Nathan Vandenberg (Dimension Data)
Vendor intent increasing around managed services
In looking through the lens of a partner, strong vendor intent is coming from senior level personnel, those that recognise both the opportunities and challenges of transiting to managed services models.
"We've started some vendor relationships this year that are new to our business and they have been quite progressive in terms of understanding the need to move to this kind of model," Dimension Data general manager of data centre business, Nathan Vandenberg, said.
"They have adapted a lot quicker and overall I believe there is good intent to get to there we need to be as a channel, and the force of the market will help drive this change."
Yet for Vandenberg, conflict remains further down the chain with individual field reps, as opposed to the decision making executives at the top.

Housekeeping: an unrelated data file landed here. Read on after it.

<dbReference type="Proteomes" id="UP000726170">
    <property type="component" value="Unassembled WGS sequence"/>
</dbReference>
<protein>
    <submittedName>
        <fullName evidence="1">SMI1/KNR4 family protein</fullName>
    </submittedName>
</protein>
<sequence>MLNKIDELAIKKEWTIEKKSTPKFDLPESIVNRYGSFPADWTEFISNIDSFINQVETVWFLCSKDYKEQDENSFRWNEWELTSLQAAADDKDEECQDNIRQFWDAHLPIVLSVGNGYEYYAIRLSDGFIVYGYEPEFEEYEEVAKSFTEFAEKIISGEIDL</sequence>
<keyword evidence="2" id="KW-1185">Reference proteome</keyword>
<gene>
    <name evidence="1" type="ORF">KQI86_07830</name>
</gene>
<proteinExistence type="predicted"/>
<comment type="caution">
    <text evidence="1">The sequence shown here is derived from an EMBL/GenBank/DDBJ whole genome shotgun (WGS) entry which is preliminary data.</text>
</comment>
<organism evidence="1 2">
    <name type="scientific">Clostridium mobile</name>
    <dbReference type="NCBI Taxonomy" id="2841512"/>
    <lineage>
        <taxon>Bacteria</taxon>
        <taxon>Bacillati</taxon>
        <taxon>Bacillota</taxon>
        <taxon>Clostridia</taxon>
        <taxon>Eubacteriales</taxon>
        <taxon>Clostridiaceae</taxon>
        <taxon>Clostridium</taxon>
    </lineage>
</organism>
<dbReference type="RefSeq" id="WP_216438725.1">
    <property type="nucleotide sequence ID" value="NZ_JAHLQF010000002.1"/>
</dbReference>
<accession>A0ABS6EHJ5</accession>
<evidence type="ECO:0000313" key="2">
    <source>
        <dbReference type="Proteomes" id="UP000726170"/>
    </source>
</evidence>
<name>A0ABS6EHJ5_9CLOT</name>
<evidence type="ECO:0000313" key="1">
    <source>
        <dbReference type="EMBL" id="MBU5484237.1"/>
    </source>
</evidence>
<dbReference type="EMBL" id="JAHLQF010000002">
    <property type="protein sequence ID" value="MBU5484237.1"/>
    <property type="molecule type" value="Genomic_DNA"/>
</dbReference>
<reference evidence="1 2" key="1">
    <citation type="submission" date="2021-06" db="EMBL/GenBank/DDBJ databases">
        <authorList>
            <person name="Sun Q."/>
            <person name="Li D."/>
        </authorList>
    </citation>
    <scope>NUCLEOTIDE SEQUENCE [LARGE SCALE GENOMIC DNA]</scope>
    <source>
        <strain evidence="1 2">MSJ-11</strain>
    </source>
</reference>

"We still see guys under pressure to hit 30 day sales cycles and they don't always align with our vision," he explained. "We might be taking a customer on a 1-3 year sales journey around a services type of engagement and at times that can be at odds with the vendor.
"There's still a lot to play out and change will come but as integrators we're asked to carry the burden of a lot of the risk in some equations."
Categorising data centre vendor behaviour:
- Revolutionary disruptors are typically new to the data centre market bringing disruptive technology or a new business model, often both, which often includes startups.
- Protectors represent the status quo. These traditional data centre infrastructure providers are driven by the protection of installed base and preservation of profit margins.
- Evolutionary disruptors complete the picture, bringing innovations and cost advantages from adjacent technology markets. For example, one vendor could be a protector in the server market, but an evolutionary disruptor in storage.
Source: ARN AU
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